The over life-sized goddess is depicted wearing the Attic helmet, the now-missing crest once set into drilled holes at the top, the head slightly turned to the left and looking down to meet the gaze of the worshippers below. The long wavy hair is parted at the centre and pulled back under the helmet, with long locks falling over the shoulders. The inlays for the eyes now lost.
The attribute of the helmet allows us to identify this head as a representation of Minerva, or Athena in the Greek pantheon, the warrior goddess. Minerva was widely worshipped by the Romans throughout the empire, and was celebrated in the calendar over five days during the Quinquatrus, between 19-23 March. Given her popularity, representations of the goddess were common in antiquity and some colossal examples, possibly placed in temples or in the forum, still survive, such as the monumental head in the Museo Archeologico Nazionale di Venezia, cf. G. Traversari, Sculture del V.- IV. sec. del Museo Archeologico di Venezia, 1973, p. 36, no. 12.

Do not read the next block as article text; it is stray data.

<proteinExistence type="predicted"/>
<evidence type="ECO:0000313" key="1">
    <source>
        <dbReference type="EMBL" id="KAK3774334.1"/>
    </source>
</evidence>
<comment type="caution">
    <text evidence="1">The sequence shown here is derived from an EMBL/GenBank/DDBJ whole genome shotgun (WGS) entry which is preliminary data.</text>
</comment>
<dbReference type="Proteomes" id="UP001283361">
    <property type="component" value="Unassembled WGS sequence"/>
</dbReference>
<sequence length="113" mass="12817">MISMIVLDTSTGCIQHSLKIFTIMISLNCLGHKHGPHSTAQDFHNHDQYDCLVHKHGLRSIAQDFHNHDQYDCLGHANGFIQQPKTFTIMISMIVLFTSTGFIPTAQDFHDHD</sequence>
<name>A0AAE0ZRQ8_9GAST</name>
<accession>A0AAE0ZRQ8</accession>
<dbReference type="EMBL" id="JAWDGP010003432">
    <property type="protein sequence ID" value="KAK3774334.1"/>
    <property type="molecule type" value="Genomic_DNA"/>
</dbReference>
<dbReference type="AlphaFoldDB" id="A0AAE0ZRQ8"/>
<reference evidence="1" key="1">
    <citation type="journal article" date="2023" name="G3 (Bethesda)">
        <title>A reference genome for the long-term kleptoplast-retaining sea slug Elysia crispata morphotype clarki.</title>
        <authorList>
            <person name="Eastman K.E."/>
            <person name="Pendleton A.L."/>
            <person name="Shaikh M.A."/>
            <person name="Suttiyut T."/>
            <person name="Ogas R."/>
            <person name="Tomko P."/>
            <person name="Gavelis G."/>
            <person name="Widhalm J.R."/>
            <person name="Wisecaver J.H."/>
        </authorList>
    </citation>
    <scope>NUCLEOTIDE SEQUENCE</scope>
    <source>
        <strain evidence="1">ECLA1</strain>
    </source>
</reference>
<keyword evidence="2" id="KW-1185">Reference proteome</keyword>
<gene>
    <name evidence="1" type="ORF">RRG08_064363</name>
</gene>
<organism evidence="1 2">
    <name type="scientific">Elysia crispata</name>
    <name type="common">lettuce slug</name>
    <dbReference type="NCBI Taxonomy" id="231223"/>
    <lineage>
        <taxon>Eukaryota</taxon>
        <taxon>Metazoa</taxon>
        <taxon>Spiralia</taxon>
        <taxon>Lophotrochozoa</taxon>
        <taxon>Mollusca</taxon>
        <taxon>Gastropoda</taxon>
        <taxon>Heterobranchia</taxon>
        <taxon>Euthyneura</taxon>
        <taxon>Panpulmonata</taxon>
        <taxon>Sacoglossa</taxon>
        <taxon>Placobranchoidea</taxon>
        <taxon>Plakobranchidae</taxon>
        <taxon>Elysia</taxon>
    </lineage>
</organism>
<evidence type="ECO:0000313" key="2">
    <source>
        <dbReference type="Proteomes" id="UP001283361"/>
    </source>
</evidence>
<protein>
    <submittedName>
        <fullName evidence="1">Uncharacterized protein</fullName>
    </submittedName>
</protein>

For another example of Minerva wearing the Attic helmet from Ince Blundell Hall close to the Hope-Farnese type, cf. B. Ashmole, A Catalogue of the Ancient Marbles at Ince Blundell Hall, 1929, p. 77, no. 204, pl. 9.
Another female head of monumental scale wearing the Attic helmet and similar to the present one, was found in Spain during the excavations of the Roman theatre in Osuna. Given the provincial location and its public context, I. Lopez Garcia suggets that the head might represent Dea Roma, a female deity which personified the Roman state and its ideals, cf. Corpus de Esculturas del Imperio Romano, Osuna, vol. I, tome 7, 2017, pp. 77-78, no. 72, pl. XXXI 1-4.